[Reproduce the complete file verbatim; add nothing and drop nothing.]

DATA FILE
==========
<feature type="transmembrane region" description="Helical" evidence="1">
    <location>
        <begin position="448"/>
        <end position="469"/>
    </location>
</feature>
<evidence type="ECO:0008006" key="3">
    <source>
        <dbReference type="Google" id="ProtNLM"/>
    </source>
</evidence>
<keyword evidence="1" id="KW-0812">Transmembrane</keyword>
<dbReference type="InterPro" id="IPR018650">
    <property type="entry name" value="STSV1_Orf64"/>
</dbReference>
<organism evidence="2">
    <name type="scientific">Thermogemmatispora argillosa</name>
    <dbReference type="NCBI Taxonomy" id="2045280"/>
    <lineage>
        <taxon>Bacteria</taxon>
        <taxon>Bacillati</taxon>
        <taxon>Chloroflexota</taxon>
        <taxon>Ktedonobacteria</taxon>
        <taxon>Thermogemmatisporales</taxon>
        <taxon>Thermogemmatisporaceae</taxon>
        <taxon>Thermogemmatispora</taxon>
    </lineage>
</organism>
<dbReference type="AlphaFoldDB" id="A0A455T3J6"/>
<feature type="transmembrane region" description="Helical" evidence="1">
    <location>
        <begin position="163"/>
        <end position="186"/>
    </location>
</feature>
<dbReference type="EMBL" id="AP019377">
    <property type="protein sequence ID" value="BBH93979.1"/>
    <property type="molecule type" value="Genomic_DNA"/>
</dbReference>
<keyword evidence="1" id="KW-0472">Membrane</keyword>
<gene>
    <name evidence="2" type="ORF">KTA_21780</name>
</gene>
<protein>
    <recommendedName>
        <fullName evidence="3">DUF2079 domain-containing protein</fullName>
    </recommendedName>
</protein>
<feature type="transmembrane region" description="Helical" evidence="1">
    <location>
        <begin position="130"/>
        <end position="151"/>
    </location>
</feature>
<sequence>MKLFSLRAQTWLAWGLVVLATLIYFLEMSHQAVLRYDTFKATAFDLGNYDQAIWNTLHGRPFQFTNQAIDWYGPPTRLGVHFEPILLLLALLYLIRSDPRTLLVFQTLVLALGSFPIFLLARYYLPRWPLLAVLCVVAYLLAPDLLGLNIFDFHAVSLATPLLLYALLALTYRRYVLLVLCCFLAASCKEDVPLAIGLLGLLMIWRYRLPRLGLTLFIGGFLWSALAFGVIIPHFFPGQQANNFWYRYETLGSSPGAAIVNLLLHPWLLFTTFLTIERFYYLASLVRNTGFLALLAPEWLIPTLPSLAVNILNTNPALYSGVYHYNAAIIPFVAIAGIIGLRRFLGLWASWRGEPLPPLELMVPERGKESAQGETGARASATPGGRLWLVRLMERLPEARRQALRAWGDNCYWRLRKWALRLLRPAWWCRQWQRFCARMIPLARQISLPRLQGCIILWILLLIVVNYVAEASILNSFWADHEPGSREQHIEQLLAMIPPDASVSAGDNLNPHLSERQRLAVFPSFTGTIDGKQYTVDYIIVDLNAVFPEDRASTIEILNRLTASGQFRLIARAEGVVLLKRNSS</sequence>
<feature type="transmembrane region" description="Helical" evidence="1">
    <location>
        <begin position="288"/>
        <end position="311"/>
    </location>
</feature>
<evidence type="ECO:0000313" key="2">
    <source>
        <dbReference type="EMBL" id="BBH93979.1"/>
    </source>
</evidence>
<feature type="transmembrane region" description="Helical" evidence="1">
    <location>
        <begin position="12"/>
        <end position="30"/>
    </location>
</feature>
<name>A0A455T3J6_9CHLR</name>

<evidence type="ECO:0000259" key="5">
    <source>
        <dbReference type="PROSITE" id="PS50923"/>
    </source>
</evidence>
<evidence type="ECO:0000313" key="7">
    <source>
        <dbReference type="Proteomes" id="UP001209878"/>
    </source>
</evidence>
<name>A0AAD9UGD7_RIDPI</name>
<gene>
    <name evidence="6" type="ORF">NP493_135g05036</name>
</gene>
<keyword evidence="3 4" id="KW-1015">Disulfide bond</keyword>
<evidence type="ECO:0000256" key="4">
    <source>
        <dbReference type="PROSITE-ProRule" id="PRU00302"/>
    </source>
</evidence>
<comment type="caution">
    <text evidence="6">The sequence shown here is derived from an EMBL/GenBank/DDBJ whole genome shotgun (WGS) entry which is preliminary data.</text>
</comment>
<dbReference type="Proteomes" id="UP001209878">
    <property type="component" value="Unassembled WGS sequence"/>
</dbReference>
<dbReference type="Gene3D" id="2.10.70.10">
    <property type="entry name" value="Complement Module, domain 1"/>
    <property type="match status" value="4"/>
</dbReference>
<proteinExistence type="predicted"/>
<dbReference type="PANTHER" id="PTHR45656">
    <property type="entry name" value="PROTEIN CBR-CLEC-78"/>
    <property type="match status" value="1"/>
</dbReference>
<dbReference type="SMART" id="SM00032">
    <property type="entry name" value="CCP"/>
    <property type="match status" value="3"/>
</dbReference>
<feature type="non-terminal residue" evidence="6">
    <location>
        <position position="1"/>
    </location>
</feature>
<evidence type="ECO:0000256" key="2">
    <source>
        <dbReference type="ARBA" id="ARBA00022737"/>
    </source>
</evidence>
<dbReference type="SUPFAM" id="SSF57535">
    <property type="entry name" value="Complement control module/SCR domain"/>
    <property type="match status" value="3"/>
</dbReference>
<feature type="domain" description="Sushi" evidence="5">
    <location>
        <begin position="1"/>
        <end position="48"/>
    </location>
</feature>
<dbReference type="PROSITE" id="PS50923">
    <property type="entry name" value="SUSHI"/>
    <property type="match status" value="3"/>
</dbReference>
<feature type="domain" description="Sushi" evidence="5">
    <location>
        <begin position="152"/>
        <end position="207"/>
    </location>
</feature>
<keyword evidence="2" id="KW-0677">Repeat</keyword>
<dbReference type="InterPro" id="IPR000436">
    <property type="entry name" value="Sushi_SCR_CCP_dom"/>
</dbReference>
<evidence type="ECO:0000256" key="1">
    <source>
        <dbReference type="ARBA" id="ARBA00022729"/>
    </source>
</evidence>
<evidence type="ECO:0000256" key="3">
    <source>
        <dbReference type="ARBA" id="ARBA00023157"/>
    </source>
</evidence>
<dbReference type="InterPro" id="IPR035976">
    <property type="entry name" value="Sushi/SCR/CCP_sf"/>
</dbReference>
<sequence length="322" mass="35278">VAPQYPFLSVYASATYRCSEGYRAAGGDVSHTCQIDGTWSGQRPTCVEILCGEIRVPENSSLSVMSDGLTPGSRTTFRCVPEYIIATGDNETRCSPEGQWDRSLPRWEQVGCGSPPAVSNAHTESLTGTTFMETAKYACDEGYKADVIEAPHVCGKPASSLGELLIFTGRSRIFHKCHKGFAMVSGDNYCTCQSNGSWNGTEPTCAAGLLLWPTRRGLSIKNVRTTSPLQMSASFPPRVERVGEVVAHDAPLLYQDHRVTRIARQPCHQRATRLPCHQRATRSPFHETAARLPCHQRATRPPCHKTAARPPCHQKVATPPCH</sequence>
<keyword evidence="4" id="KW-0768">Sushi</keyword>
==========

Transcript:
<feature type="transmembrane region" description="Helical" evidence="1">
    <location>
        <begin position="448"/>
        <end position="469"/>
    </location>
</feature>
<evidence type="ECO:0008006" key="3">
    <source>
        <dbReference type="Google" id="ProtNLM"/>
    </source>
</evidence>
<keyword evidence="1" id="KW-0812">Transmembrane</keyword>
<dbReference type="InterPro" id="IPR018650">
    <property type="entry name" value="STSV1_Orf64"/>
</dbReference>
<organism evidence="2">
    <name type="scientific">Thermogemmatispora argillosa</name>
    <dbReference type="NCBI Taxonomy" id="2045280"/>
    <lineage>
        <taxon>Bacteria</taxon>
        <taxon>Bacillati</taxon>
        <taxon>Chloroflexota</taxon>
        <taxon>Ktedonobacteria</taxon>
        <taxon>Thermogemmatisporales</taxon>
        <taxon>Thermogemmatisporaceae</taxon>
        <taxon>Thermogemmatispora</taxon>
    </lineage>
</organism>
<dbReference type="AlphaFoldDB" id="A0A455T3J6"/>
<feature type="transmembrane region" description="Helical" evidence="1">
    <location>
        <begin position="163"/>
        <end position="186"/>
    </location>
</feature>
<dbReference type="EMBL" id="AP019377">
    <property type="protein sequence ID" value="BBH93979.1"/>
    <property type="molecule type" value="Genomic_DNA"/>
</dbReference>
<keyword evidence="1" id="KW-0472">Membrane</keyword>
<gene>
    <name evidence="2" type="ORF">KTA_21780</name>
</gene>
<protein>
    <recommendedName>
        <fullName evidence="3">DUF2079 domain-containing protein</fullName>
    </recommendedName>
</protein>
<feature type="transmembrane region" description="Helical" evidence="1">
    <location>
        <begin position="130"/>
        <end position="151"/>
    </location>
</feature>
<sequence>MKLFSLRAQTWLAWGLVVLATLIYFLEMSHQAVLRYDTFKATAFDLGNYDQAIWNTLHGRPFQFTNQAIDWYGPPTRLGVHFEPILLLLALLYLIRSDPRTLLVFQTLVLALGSFPIFLLARYYLPRWPLLAVLCVVAYLLAPDLLGLNIFDFHAVSLATPLLLYALLALTYRRYVLLVLCCFLAASCKEDVPLAIGLLGLLMIWRYRLPRLGLTLFIGGFLWSALAFGVIIPHFFPGQQANNFWYRYETLGSSPGAAIVNLLLHPWLLFTTFLTIERFYYLASLVRNTGFLALLAPEWLIPTLPSLAVNILNTNPALYSGVYHYNAAIIPFVAIAGIIGLRRFLGLWASWRGEPLPPLELMVPERGKESAQGETGARASATPGGRLWLVRLMERLPEARRQALRAWGDNCYWRLRKWALRLLRPAWWCRQWQRFCARMIPLARQISLPRLQGCIILWILLLIVVNYVAEASILNSFWADHEPGSREQHIEQLLAMIPPDASVSAGDNLNPHLSERQRLAVFPSFTGTIDGKQYTVDYIIVDLNAVFPEDRASTIEILNRLTASGQFRLIARAEGVVLLKRNSS</sequence>
<feature type="transmembrane region" description="Helical" evidence="1">
    <location>
        <begin position="288"/>
        <end position="311"/>
    </location>
</feature>
<evidence type="ECO:0000313" key="2">
    <source>
        <dbReference type="EMBL" id="BBH93979.1"/>
    </source>
</evidence>
<feature type="transmembrane region" description="Helical" evidence="1">
    <location>
        <begin position="12"/>
        <end position="30"/>
    </location>
</feature>
<name>A0A455T3J6_9CHLR</name>

<evidence type="ECO:0000259" key="5">
    <source>
        <dbReference type="PROSITE" id="PS50923"/>
    </source>
</evidence>
<evidence type="ECO:0000313" key="7">
    <source>
        <dbReference type="Proteomes" id="UP001209878"/>
    </source>
</evidence>
<name>A0AAD9UGD7_RIDPI</name>
<gene>
    <name evidence="6" type="ORF">NP493_135g05036</name>
</gene>
<keyword evidence="3 4" id="KW-1015">Disulfide bond</keyword>
<evidence type="ECO:0000256" key="4">
    <source>
        <dbReference type="PROSITE-ProRule" id="PRU00302"/>
    </source>
</evidence>
<comment type="caution">
    <text evidence="6">The sequence shown here is derived from an EMBL/GenBank/DDBJ whole genome shotgun (WGS) entry which is preliminary data.</text>
</comment>
<dbReference type="Proteomes" id="UP001209878">
    <property type="component" value="Unassembled WGS sequence"/>
</dbReference>
<dbReference type="Gene3D" id="2.10.70.10">
    <property type="entry name" value="Complement Module, domain 1"/>
    <property type="match status" value="4"/>
</dbReference>
<proteinExistence type="predicted"/>
<dbReference type="PANTHER" id="PTHR45656">
    <property type="entry name" value="PROTEIN CBR-CLEC-78"/>
    <property type="match status" value="1"/>
</dbReference>
<dbReference type="SMART" id="SM00032">
    <property type="entry name" value="CCP"/>
    <property type="match status" value="3"/>
</dbReference>
<feature type="non-terminal residue" evidence="6">
    <location>
        <position position="1"/>
    </location>
</feature>
<evidence type="ECO:0000256" key="2">
    <source>
        <dbReference type="ARBA" id="ARBA00022737"/>
    </source>
</evidence>
<dbReference type="SUPFAM" id="SSF57535">
    <property type="entry name" value="Complement control module/SCR domain"/>
    <property type="match status" value="3"/>
</dbReference>
<feature type="domain" description="Sushi" evidence="5">
    <location>
        <begin position="1"/>
        <end position="48"/>
    </location>
</feature>
<dbReference type="PROSITE" id="PS50923">
    <property type="entry name" value="SUSHI"/>
    <property type="match status" value="3"/>
</dbReference>
<feature type="domain" description="Sushi" evidence="5">
    <location>
        <begin position="152"/>
        <end position="207"/>
    </location>
</feature>
<keyword evidence="2" id="KW-0677">Repeat</keyword>
<dbReference type="InterPro" id="IPR000436">
    <property type="entry name" value="Sushi_SCR_CCP_dom"/>
</dbReference>
<evidence type="ECO:0000256" key="1">
    <source>
        <dbReference type="ARBA" id="ARBA00022729"/>
    </source>
</evidence>
<evidence type="ECO:0000256" key="3">
    <source>
        <dbReference type="ARBA" id="ARBA00023157"/>
    </source>
</evidence>
<dbReference type="InterPro" id="IPR035976">
    <property type="entry name" value="Sushi/SCR/CCP_sf"/>
</dbReference>
<sequence length="322" mass="35278">VAPQYPFLSVYASATYRCSEGYRAAGGDVSHTCQIDGTWSGQRPTCVEILCGEIRVPENSSLSVMSDGLTPGSRTTFRCVPEYIIATGDNETRCSPEGQWDRSLPRWEQVGCGSPPAVSNAHTESLTGTTFMETAKYACDEGYKADVIEAPHVCGKPASSLGELLIFTGRSRIFHKCHKGFAMVSGDNYCTCQSNGSWNGTEPTCAAGLLLWPTRRGLSIKNVRTTSPLQMSASFPPRVERVGEVVAHDAPLLYQDHRVTRIARQPCHQRATRLPCHQRATRSPFHETAARLPCHQRATRPPCHKTAARPPCHQKVATPPCH</sequence>
<keyword evidence="4" id="KW-0768">Sushi</keyword>